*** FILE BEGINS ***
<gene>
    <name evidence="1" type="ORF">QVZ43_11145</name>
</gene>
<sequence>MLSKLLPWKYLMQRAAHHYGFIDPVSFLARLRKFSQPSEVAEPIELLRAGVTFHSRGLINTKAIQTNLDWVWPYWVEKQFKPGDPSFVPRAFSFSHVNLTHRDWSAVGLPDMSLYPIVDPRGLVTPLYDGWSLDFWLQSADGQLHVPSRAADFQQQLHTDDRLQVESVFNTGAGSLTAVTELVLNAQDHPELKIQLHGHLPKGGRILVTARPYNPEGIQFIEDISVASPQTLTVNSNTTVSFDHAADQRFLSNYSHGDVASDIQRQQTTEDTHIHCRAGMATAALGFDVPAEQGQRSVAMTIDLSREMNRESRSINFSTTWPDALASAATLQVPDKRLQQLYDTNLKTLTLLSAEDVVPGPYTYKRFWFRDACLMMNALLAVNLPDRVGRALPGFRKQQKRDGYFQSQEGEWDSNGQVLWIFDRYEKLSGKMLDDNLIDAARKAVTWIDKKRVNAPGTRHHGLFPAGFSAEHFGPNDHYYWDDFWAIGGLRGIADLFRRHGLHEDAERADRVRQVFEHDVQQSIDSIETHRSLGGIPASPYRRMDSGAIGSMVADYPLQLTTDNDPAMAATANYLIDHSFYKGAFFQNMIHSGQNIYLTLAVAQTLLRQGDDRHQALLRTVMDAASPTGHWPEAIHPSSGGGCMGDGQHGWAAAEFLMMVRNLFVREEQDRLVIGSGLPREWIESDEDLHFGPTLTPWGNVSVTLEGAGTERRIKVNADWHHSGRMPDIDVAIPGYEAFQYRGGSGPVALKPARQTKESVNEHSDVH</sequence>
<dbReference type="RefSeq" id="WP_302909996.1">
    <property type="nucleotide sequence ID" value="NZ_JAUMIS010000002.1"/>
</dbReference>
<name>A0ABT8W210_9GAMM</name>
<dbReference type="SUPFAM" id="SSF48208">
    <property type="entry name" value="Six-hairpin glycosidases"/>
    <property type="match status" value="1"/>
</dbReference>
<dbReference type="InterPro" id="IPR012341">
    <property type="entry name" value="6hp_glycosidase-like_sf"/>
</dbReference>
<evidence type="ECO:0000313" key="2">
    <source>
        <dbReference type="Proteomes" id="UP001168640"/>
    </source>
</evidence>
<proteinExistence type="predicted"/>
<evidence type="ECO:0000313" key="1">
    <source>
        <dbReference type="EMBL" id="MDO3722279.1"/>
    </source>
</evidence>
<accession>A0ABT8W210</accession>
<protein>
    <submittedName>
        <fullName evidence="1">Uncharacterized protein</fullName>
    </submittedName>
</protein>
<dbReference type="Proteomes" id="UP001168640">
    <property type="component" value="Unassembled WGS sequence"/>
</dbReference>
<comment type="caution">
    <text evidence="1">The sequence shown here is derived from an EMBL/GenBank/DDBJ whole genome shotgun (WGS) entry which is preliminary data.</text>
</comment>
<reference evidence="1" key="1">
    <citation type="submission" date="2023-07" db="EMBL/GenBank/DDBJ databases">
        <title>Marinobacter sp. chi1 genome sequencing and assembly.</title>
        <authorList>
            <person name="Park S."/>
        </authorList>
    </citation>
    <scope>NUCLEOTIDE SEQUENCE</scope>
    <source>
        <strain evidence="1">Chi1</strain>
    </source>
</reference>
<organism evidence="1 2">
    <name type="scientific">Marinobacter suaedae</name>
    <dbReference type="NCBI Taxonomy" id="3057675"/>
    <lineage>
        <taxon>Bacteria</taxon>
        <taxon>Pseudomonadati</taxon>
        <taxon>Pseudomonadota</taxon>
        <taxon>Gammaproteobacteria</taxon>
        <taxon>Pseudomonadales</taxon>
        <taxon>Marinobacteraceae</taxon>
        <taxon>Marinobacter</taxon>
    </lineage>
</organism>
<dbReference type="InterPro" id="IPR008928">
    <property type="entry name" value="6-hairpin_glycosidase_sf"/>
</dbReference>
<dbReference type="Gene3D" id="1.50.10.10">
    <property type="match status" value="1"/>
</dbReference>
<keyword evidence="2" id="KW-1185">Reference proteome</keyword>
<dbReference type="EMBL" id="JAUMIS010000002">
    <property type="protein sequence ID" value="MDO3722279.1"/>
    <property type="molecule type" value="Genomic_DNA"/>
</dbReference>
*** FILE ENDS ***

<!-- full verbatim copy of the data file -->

<gene>
    <name evidence="1" type="ORF">QVZ43_11145</name>
</gene>
<sequence>MLSKLLPWKYLMQRAAHHYGFIDPVSFLARLRKFSQPSEVAEPIELLRAGVTFHSRGLINTKAIQTNLDWVWPYWVEKQFKPGDPSFVPRAFSFSHVNLTHRDWSAVGLPDMSLYPIVDPRGLVTPLYDGWSLDFWLQSADGQLHVPSRAADFQQQLHTDDRLQVESVFNTGAGSLTAVTELVLNAQDHPELKIQLHGHLPKGGRILVTARPYNPEGIQFIEDISVASPQTLTVNSNTTVSFDHAADQRFLSNYSHGDVASDIQRQQTTEDTHIHCRAGMATAALGFDVPAEQGQRSVAMTIDLSREMNRESRSINFSTTWPDALASAATLQVPDKRLQQLYDTNLKTLTLLSAEDVVPGPYTYKRFWFRDACLMMNALLAVNLPDRVGRALPGFRKQQKRDGYFQSQEGEWDSNGQVLWIFDRYEKLSGKMLDDNLIDAARKAVTWIDKKRVNAPGTRHHGLFPAGFSAEHFGPNDHYYWDDFWAIGGLRGIADLFRRHGLHEDAERADRVRQVFEHDVQQSIDSIETHRSLGGIPASPYRRMDSGAIGSMVADYPLQLTTDNDPAMAATANYLIDHSFYKGAFFQNMIHSGQNIYLTLAVAQTLLRQGDDRHQALLRTVMDAASPTGHWPEAIHPSSGGGCMGDGQHGWAAAEFLMMVRNLFVREEQDRLVIGSGLPREWIESDEDLHFGPTLTPWGNVSVTLEGAGTERRIKVNADWHHSGRMPDIDVAIPGYEAFQYRGGSGPVALKPARQTKESVNEHSDVH</sequence>
<dbReference type="RefSeq" id="WP_302909996.1">
    <property type="nucleotide sequence ID" value="NZ_JAUMIS010000002.1"/>
</dbReference>
<name>A0ABT8W210_9GAMM</name>
<dbReference type="SUPFAM" id="SSF48208">
    <property type="entry name" value="Six-hairpin glycosidases"/>
    <property type="match status" value="1"/>
</dbReference>
<dbReference type="InterPro" id="IPR012341">
    <property type="entry name" value="6hp_glycosidase-like_sf"/>
</dbReference>
<evidence type="ECO:0000313" key="2">
    <source>
        <dbReference type="Proteomes" id="UP001168640"/>
    </source>
</evidence>
<proteinExistence type="predicted"/>
<evidence type="ECO:0000313" key="1">
    <source>
        <dbReference type="EMBL" id="MDO3722279.1"/>
    </source>
</evidence>
<accession>A0ABT8W210</accession>
<protein>
    <submittedName>
        <fullName evidence="1">Uncharacterized protein</fullName>
    </submittedName>
</protein>
<dbReference type="Proteomes" id="UP001168640">
    <property type="component" value="Unassembled WGS sequence"/>
</dbReference>
<comment type="caution">
    <text evidence="1">The sequence shown here is derived from an EMBL/GenBank/DDBJ whole genome shotgun (WGS) entry which is preliminary data.</text>
</comment>
<reference evidence="1" key="1">
    <citation type="submission" date="2023-07" db="EMBL/GenBank/DDBJ databases">
        <title>Marinobacter sp. chi1 genome sequencing and assembly.</title>
        <authorList>
            <person name="Park S."/>
        </authorList>
    </citation>
    <scope>NUCLEOTIDE SEQUENCE</scope>
    <source>
        <strain evidence="1">Chi1</strain>
    </source>
</reference>
<organism evidence="1 2">
    <name type="scientific">Marinobacter suaedae</name>
    <dbReference type="NCBI Taxonomy" id="3057675"/>
    <lineage>
        <taxon>Bacteria</taxon>
        <taxon>Pseudomonadati</taxon>
        <taxon>Pseudomonadota</taxon>
        <taxon>Gammaproteobacteria</taxon>
        <taxon>Pseudomonadales</taxon>
        <taxon>Marinobacteraceae</taxon>
        <taxon>Marinobacter</taxon>
    </lineage>
</organism>
<dbReference type="InterPro" id="IPR008928">
    <property type="entry name" value="6-hairpin_glycosidase_sf"/>
</dbReference>
<dbReference type="Gene3D" id="1.50.10.10">
    <property type="match status" value="1"/>
</dbReference>
<keyword evidence="2" id="KW-1185">Reference proteome</keyword>
<dbReference type="EMBL" id="JAUMIS010000002">
    <property type="protein sequence ID" value="MDO3722279.1"/>
    <property type="molecule type" value="Genomic_DNA"/>
</dbReference>